Sydney University boss ‘sorry’ for Palestinian protest camp impacting students and staff but won’t call in police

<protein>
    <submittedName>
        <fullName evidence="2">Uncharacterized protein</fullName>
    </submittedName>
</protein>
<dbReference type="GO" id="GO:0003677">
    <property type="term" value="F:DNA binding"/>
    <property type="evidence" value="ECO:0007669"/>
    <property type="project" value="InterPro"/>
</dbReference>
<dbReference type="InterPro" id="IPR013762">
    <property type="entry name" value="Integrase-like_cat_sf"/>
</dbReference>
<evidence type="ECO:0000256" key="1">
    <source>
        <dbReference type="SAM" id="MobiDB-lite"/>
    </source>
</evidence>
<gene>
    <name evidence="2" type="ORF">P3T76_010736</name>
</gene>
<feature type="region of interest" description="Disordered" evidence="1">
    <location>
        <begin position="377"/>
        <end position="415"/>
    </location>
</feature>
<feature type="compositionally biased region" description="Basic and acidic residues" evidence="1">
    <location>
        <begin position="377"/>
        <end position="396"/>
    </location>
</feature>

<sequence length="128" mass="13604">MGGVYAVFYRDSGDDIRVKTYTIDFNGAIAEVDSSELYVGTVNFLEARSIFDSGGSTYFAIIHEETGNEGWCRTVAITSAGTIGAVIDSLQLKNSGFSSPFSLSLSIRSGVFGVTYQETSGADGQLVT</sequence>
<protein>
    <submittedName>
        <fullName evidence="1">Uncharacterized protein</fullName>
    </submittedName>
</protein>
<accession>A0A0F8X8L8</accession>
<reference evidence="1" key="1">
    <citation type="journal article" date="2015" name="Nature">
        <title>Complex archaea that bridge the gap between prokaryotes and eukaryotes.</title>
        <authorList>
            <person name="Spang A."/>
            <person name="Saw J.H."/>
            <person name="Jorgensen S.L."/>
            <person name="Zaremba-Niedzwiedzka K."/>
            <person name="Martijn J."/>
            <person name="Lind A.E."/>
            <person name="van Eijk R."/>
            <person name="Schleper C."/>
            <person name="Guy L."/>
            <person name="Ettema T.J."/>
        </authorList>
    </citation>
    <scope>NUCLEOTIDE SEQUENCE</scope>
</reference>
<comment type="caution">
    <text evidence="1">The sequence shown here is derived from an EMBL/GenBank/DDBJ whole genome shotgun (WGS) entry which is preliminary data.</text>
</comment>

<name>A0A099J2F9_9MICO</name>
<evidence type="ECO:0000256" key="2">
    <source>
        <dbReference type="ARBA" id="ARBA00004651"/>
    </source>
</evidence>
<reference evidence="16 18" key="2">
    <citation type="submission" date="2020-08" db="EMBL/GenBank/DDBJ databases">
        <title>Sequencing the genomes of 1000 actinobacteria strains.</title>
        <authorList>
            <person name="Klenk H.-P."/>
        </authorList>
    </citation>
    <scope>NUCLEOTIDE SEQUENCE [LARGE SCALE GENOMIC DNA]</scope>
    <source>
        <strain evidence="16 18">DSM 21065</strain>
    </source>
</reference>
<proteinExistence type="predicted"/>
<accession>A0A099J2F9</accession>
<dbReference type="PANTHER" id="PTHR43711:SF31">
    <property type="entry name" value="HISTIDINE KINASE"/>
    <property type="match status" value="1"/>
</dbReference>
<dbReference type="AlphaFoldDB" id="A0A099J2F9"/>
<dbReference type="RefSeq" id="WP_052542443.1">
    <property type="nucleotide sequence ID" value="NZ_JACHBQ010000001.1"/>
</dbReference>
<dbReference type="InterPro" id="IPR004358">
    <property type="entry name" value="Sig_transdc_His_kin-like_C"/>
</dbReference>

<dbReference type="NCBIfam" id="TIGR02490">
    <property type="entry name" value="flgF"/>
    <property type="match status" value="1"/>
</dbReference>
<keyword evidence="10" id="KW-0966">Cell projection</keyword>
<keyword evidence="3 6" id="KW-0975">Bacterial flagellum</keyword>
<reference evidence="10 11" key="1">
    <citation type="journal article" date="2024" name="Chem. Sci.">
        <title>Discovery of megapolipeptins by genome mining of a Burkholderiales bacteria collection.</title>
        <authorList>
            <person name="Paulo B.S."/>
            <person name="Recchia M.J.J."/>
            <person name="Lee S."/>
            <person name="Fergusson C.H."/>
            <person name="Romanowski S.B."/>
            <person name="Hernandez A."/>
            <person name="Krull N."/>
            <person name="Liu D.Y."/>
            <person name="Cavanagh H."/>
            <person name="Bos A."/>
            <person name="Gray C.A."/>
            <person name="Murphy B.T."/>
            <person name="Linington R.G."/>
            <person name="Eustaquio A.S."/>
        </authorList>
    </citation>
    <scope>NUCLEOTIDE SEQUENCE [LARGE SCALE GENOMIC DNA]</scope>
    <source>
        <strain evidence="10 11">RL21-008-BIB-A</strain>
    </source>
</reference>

URL URL URL URL URL URL URL URL URL URL URL URL URL URL URL URL URL URL URL URL URL URL URL URL URL URL URL URL URL URL URL URL URL URL URL URL URL URL URL URL URL URL URL URL URL URL URL URL URL URL URL URL URL URL URL URL URL URL URL URL URL URL URL URL URL URL URL URL URL URL URL URL URL URL URL URL URL URL URL URL URL URL URL URL URL URL URL URL URL URL URL URL URL URL URL URL URL URL URL URL URL URL URL URL URL URL URL URL URL URL URL URL URL URL URL URL URL URL URL URL URL URL URL URL URL URL URL URL URL URL URL URL URL URL URL URL URL URL URL URL URL URL URL URL URL URL URL URL URL URL URL URL URL URL URL URL URL URL URL URL URL URL URL URL URL URL URL URL URL URL URL URL URL URL URL URL URL URL URL URL URL URL URL URL URL URL URL URL URL URL URL URL URL URL URL URL URL URL URL URL URL URL URL URL URL URL URL URL URL URL URL URL URL URL URL URL URL URL URL URL URL URL URL URL URL URL URL URL URL URL URL URL URL URL URL URL URL URL URL URL URL URL URL URL URL URL URL URL URL URL URL URL URL URL URL URL URL URL URL URL URL URL URL URL URL URL URL URL URL URL URL URL URL URL URL URL URL URL URL URL URL URL URL URL URL URL URL URL URL URL URL URL URL URL URL URL URL URL URL URL URL URL URL URL URL URL URL URL URL URL URL URL URL URL URL URL URL URL URL URL URL URL URL URL URL URL URL URL URL URL URL URL URL URL URL URL URL URL URL URL URL URL URL URL URL URL URL URL URL URL URL URL URL URL URL URL URL URL URL URL URL URL URL URL URL URL URL URL URL URL URL URL URL URL URL URL URL URL URL URL URL URL URL URL URL URL URL URL URL URL URL URL URL URL URL URL URL URL URL URL URL URL URL URL URL URL URL URL URL URL URL URL URL URL URL URL URL URL URL URL URL URL URL URL URL URL URL URL URL URL URL URL URL URL URL URL URL URL URL URL URL URL URL URL URL URL URL URL URL URL URL URL URL URL URL URL URL URL URL URL URL URL URL URL URL URL URL URL URL URL URL URL URL URL URL URL URL URL URL URL URL URL URL URL URL URL URL URL URL URL URL URL URL URL URL URL URL URL URL URL URL URL URL URL URL URL URL URL URL URL URL URL URL URL URL URL URL URL URL URL URL URL URL URL URL URL URL URL URL URL URL URL URL URL URL URL URL URL URL URL URL URL URL URL URL URL URL URL URL URL URL URL URL URL URL URL URL URL URL URL URL URL URL URL URL URL URL URL URL URL URL URL URL URL URL URL URL URL URL URL URL URL URL URL URL URL URL URL URL URL URL URL URL URL URL URL URL URL URL URL URL URL URL URL URL URL URL URL URL URL URL URL URL URL URL URL URL URL URL URL URL URL URL URL URL URL URL URL URL URL URL URL URL URL URL URL URL URL URL URL URL URL URL URL URL URL URL URL URL URL URL URL URL URL URL URL URL URL URL URL URL URL URL URL URL URL URL URL URL URL URL URL URL URL URL URL URL URL URL URL URL URL URL URL URL URL URL URL URL URL URL URL URL URL URL URL URL URL URL URL URL URL URL URL URL URL URL URL URL URL URL URL URL URL URL URL URL URL URL URL URL URL URL URL URL URL URL URL URL URL URL URL URL URL URL URL URL URL URL URL URL URL URL URL URL URL URL URL URL URL URL URL URL URL URL URL URL URL URL URL URL URL URL URL URL URL URL URL URL URL URL URL URL URL URL URL URL URL URL URL URL URL URL URL URL URL URL URL URL URL URL URL URL URL URL URL URL URL URL URL URL URL URL URL URL URL URL URL URL URL URL URL URL URL URL URL URL URL URL URL URL URL URL URL URL URL URL URL URL URL URL URL URL URL URL URL URL URL URL URL URL URL URL URL URL URL URL URL URL URL URL URL URL URL URL URL URL URL URL URL URL URL URL URL URL URL URL URL URL URL URL URL URL URL URL URL URL URL URL URL URL URL URL URL URL URL URL URL URL URL URL URL URL URL URL URL URL URL URL URL URL URL URL URL URL URL URL URL URL URL URL URL URL URL URL URL URL URL URL URL URL URL URL URL URL URL URL URL URL URL URL URL URL URL URL URL URL URL URL URL URL URL URL URL URL URL URL URL URL URL URL URL URL URL URL URL URL URL URL URL URL URL URL URL URL URL URL URL URL URL URL URL URL URL URL URL URL URL URL URL URL URL URL URL URL URL URL URL URL URL URL URL URL URL URL URL URL URL URL URL URL URL URL URL URL URL URL URL URL URL URL URL URL URL URL URL URL URL URL URL URL URL URL URL URL URL URL URL URL URL URL URL URL URL URL URL URL URL URL URL URL URL URL URL